Simply designating the natural area at Todmorden Mills as a Wildflower Preserve
is not, in and of itself, sufficient to enable the area to rehabilitate back to
more original types of vegetation.
Natural succession, which will normally result in forests, has been
subverted in the city because the candidate pool of colonizing species
is largely composed of introduced plants and animals, many of them invasive.
We have had to intervene directly in the site to establish native plants.
Some of the first plantings by the group involved wildflowers which had been
rescued from deciduous forests north of the City which were destined for clearance to
make room for Highway 407.
These were planted in various forested locations, but especially the
area at the start of the Trail near the Don Train Station.
Since the White Trilliums do well here, it is known informally
as "Trillium Patch".
The first major project undertaken by TMWPC was the enlargement and enhancement
of a natural depression below the historic Helliwell House.
The margins of the created pond were then planted with natiuve species known to grow in
wetlands. Species included Blue-flag iris, sedges and rushes, and elderberry shrubs.
Other species of plants and animals have colonized naturally, including Muskrat, dragonflies
and Green frogs. Today, the pond is a popular stop on the trail, and it has provided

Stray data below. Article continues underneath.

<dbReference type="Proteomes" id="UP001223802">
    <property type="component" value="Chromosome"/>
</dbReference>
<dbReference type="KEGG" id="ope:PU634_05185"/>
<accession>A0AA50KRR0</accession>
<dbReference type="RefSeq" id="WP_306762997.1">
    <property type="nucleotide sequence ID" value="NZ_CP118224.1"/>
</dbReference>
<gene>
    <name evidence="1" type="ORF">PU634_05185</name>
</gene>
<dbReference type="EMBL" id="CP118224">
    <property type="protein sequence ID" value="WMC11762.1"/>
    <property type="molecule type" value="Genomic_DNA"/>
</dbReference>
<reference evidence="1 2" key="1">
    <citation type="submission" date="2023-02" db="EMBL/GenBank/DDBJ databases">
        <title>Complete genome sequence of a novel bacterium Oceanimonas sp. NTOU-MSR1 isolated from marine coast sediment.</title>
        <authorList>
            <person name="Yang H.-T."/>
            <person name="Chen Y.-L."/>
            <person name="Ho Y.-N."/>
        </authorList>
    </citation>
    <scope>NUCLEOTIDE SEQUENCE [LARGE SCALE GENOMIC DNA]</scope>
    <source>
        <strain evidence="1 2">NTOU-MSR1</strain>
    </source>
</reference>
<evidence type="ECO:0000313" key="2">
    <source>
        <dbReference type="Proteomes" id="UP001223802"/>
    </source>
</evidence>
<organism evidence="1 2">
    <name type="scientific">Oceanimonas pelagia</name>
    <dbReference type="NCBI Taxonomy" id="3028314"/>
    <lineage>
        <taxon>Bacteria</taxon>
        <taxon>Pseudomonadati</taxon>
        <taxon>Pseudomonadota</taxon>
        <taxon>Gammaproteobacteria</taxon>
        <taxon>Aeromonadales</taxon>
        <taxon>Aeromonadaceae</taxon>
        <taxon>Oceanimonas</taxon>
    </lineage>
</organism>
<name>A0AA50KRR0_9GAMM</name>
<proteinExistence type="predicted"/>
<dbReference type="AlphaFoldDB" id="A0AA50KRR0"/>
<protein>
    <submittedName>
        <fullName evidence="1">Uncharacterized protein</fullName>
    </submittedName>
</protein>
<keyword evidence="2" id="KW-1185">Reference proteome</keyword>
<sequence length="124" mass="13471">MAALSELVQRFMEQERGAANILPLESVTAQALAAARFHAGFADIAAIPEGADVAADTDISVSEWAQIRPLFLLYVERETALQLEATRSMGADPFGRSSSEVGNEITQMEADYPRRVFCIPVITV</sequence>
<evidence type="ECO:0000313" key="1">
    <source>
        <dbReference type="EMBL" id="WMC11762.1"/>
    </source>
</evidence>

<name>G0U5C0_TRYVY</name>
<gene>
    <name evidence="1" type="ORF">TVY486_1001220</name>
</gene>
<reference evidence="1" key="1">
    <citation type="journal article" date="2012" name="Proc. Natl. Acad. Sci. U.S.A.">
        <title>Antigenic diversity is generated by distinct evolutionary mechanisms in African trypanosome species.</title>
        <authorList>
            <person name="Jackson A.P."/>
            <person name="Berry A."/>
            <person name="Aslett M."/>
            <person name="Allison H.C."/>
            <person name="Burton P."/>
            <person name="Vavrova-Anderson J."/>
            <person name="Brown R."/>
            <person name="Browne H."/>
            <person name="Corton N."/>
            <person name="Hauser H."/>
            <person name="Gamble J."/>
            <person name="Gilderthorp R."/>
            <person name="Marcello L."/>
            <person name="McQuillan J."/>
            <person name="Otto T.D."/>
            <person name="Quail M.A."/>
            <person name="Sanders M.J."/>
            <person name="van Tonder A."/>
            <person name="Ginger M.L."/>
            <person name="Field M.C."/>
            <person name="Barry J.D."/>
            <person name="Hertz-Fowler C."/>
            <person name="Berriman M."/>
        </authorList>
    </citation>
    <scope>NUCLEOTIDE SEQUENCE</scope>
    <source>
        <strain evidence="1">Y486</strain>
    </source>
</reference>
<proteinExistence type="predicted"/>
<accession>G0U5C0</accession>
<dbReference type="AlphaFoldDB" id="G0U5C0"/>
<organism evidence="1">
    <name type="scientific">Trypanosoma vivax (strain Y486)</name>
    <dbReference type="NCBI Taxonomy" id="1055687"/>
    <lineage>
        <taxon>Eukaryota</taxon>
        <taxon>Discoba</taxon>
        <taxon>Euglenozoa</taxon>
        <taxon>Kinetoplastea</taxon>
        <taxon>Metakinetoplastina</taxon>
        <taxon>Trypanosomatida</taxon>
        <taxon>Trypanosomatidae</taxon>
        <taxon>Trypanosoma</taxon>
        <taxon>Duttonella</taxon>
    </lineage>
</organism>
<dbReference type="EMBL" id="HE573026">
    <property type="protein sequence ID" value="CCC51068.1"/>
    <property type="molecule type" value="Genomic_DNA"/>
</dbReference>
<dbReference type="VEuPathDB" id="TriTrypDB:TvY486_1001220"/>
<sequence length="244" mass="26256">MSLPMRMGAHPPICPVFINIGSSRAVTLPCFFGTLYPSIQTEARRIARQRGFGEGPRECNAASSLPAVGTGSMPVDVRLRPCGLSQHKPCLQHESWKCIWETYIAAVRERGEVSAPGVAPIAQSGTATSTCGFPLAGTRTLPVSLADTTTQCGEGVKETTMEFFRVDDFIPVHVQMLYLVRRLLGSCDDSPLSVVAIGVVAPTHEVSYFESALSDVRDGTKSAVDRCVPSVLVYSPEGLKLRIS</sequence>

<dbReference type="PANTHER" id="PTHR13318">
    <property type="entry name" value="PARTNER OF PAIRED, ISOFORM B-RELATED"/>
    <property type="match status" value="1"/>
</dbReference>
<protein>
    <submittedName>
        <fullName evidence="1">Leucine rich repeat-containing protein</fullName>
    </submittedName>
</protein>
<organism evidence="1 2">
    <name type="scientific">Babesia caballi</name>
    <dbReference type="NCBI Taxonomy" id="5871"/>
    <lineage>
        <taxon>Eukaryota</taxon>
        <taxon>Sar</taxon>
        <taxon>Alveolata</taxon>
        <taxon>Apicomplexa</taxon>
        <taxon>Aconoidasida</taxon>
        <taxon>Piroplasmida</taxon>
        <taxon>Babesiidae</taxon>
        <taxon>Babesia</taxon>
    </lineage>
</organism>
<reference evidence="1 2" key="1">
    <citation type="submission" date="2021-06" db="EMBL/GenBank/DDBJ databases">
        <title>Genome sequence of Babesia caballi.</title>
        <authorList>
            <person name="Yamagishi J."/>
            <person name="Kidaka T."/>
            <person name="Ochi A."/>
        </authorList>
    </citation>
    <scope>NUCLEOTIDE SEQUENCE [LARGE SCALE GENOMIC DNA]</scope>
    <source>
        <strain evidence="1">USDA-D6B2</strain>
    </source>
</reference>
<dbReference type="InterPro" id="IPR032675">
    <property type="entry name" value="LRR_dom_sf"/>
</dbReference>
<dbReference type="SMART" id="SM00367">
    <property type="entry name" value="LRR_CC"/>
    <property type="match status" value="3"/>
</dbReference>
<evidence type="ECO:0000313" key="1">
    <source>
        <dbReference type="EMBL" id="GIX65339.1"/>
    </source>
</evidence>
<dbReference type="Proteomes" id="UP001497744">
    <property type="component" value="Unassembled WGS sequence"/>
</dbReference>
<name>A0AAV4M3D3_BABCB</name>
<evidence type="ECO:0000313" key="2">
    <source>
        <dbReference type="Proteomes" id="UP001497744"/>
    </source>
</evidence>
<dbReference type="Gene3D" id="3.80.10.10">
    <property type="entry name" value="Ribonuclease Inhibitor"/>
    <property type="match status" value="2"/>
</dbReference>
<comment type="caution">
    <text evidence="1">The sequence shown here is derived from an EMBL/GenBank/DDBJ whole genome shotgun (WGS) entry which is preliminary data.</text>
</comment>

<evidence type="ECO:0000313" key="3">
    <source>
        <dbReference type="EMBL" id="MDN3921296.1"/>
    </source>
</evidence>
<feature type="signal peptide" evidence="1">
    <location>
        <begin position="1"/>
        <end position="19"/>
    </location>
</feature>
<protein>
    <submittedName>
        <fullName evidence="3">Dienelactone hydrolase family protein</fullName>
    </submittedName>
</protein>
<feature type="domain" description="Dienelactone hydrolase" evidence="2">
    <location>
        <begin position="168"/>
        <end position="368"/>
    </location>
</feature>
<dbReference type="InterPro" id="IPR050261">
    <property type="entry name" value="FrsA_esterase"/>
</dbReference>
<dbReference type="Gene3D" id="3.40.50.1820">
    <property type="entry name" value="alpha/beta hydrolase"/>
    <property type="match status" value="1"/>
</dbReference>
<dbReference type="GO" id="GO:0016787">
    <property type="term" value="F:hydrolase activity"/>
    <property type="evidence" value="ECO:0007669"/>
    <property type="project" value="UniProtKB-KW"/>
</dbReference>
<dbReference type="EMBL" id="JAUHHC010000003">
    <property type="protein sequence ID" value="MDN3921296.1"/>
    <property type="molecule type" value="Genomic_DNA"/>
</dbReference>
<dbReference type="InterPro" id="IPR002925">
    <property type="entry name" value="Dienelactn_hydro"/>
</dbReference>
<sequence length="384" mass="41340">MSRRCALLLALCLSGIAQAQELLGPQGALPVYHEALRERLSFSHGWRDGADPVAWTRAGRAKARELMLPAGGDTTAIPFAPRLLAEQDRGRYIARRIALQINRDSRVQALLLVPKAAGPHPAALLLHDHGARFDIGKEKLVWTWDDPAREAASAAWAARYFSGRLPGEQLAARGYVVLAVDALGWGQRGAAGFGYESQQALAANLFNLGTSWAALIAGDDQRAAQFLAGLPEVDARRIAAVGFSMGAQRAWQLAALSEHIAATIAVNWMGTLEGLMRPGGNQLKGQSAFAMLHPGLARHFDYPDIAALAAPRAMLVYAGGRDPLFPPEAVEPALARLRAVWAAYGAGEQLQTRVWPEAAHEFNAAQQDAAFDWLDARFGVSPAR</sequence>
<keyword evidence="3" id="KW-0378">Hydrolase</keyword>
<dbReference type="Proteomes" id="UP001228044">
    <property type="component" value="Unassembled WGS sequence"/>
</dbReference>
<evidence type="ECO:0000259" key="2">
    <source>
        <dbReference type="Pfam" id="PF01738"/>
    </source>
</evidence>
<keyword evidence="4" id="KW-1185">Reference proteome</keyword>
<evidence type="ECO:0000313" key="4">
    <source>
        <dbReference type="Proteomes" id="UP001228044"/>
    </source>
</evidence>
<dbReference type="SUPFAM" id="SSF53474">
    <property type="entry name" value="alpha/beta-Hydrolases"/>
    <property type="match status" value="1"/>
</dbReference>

educational opportunities for visiting school groups.
Our largest project to date involved clearance and re-planting of the Oxbow
wetland margins, and the installation of a trail and boardwalks.
Completed in 2000, the 500-metre trail now affords visitors views of a variety of
An area of compacted fill just west of the Oxbow has been
planted with a range of native wildflowers and grasses which can tolerate sunny,
More recently, we have begun to clear small areas of exotic forest and replant with
native species. This patchwork method will eventually result in a new forest canopy.
The Preserve has a number of serious invasive plants. These plants spread
rapidly in the Preserve, out-competing and displacing native plants and
eventually coming to dominate large areas. The most important invasive
plants in the Preserve are: Manitoba maple, Garlic mustard, Pale
Swallow-wort (also known as dog-strangling vine), Himalayan balsalm,
Common Reed and Japanese knotweed.
Garbage blows into the Preserve along the boundary with the Don Valley Parkway, it is
dumped in the parking lot by local contractors, and it is is dumped by residents
along Broadview Avenue and Chester Hill Road.
Each spring TMWPC in partnership with Friends of The Don East (FODE) has
a clean-up of the site. This typically yields several tonnes of garbage.
We have also initiated a survey of the garbage distribution in the Preserve as
a precursor to developing a management plan.